Daily Sip: Defiance

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This originally appeared as part of the Daily Sip, a website from Charles LaFond, a spiritual companion, author, potter and fundraiser who lives on a farm in New Mexico with his dog Kai. offering regular meditations and reflections on spirituality and church fundraising

 

One definition of “Defiance” is “contempt of danger.”  The Latin root of the word is disfidare and is a combination of two words: “away” (dis) and fidus “faithful.” The word came from a 12th century attempt to make a new word which shifted belief or fidelity from danger to engagement; but not retreat or cowardice.

 

This image of defiance struck me in an airport this week so I took a photo of part of it for further reflection.  I am a visual creature.  I could hardly take my eyes off it, circling back again and again, missing one, two and then three trams to my gate. Fighting to remember to breathe. Feeling adrenaline being pumped into my brain.  (Apparently, when we see danger we are biologically wired to associate and so respond even if it is just a photo. It’s what makes social media and media and the nightly news so dangerous to our mind and body. But I digress.  A bit. A very little bit really. There is a psychological term for it but …)

 

To be a “child of God” makes sense to me when I meditate on this image; when I use it as an icon.  The photographer has added a cobalt blue light to the leopard and has adjusted the cobra’s colors migrating green into black and white.  Neither changes are likely and yet they make statements about each animal interesting to the meditator. They invite a meta observation.

 

The Dali Lama (I think it was he) was once asked by a pilgrim why he was so very peaceful.  Was it the many hours of meditation?  Was it his freedom to ponder life?  Was it diet or sleep patterns or protections from noise or business or Prozac or lots of masturbation? (Ok, perhaps he did not list Prozac but I would have.) Was it a meditative stance itself or was it perhaps how he was raised as a child?  The Dali Lama was silent for a while.  Then a mischievous smile grew over his face, like a sunrise, and he said, in answer to the question: “I don’t mind what happens to me.”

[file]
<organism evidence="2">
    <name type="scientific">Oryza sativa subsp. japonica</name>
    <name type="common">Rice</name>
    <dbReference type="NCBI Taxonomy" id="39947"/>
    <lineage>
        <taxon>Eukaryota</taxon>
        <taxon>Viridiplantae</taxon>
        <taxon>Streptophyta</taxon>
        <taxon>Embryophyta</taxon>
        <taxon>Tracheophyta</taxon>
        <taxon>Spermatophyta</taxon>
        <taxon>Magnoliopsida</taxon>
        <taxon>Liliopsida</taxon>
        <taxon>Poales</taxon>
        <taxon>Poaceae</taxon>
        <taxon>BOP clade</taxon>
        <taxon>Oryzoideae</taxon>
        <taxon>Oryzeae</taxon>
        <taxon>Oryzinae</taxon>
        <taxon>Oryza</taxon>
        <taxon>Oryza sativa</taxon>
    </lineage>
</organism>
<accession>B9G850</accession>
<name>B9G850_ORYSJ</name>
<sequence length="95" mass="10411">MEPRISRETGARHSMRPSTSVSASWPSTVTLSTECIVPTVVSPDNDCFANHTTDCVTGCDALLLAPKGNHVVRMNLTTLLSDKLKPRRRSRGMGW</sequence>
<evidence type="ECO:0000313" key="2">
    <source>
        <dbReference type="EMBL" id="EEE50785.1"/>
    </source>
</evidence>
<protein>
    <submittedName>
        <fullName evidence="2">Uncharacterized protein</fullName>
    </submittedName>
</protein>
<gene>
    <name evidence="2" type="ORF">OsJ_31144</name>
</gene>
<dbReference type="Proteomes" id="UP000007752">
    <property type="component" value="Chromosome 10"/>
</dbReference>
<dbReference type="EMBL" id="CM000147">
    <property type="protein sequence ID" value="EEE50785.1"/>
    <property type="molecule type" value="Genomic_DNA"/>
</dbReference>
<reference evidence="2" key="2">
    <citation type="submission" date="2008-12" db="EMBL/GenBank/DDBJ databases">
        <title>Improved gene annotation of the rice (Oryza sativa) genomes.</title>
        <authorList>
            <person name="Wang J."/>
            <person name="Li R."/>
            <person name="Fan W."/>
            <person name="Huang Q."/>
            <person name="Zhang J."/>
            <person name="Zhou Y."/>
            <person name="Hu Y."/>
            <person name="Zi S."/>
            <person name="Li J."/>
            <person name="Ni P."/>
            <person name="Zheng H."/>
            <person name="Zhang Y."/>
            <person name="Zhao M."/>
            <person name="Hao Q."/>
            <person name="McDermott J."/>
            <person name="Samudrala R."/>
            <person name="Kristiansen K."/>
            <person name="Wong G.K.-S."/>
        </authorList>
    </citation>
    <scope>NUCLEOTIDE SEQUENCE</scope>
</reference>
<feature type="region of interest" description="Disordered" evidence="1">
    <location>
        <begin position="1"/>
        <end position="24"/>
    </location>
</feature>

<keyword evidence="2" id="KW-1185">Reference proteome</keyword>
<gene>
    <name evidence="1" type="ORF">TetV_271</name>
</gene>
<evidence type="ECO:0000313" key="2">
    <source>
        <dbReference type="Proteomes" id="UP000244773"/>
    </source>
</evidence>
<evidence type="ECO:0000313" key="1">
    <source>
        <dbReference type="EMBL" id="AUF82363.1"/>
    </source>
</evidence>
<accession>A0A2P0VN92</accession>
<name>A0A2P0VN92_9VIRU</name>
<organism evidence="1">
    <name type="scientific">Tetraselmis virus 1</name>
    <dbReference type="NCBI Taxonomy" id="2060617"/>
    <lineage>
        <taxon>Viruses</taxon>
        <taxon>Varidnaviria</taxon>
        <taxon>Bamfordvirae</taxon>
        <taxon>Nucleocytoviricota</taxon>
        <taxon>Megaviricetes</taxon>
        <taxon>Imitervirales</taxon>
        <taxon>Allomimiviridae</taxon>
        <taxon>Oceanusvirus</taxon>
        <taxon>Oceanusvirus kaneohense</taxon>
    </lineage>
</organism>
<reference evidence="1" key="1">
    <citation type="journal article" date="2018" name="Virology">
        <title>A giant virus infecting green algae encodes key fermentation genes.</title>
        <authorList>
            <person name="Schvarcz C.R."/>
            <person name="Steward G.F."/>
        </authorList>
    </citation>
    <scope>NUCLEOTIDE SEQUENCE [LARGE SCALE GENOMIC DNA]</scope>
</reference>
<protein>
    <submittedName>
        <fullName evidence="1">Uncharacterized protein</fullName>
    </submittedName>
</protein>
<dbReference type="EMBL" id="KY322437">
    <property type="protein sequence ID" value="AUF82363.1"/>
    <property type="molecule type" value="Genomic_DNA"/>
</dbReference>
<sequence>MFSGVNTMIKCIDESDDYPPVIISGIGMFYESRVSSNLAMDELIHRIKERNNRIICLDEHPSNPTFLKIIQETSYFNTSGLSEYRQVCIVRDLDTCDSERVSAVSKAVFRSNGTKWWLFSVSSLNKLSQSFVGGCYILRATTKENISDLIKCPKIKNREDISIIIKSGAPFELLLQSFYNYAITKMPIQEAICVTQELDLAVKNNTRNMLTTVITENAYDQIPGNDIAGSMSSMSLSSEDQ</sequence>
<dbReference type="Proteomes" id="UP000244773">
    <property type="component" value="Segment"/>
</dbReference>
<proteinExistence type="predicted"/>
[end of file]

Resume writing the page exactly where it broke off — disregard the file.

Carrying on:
Well I do mind.  I mind very much. But I am trying so very hard to live out this statement – to not mind what happens to me.  Some days hold more successes than others.  Kai-the-dog is a constant mentor to me to be relaxed and strong at the same time as is a co-worker-friend.  To be “with” people but not “against” or “under” or “over” – as much as possible is to “not mind.”  To be humble, patient and compassionate –a practice into which I am having such trouble making my way will help one to “not mind.”

 

I watched a leopard protect her young once when on a photo Safari in South Africa when I was young and somewhat more stupid than I am now. A little.  Ok, not so much.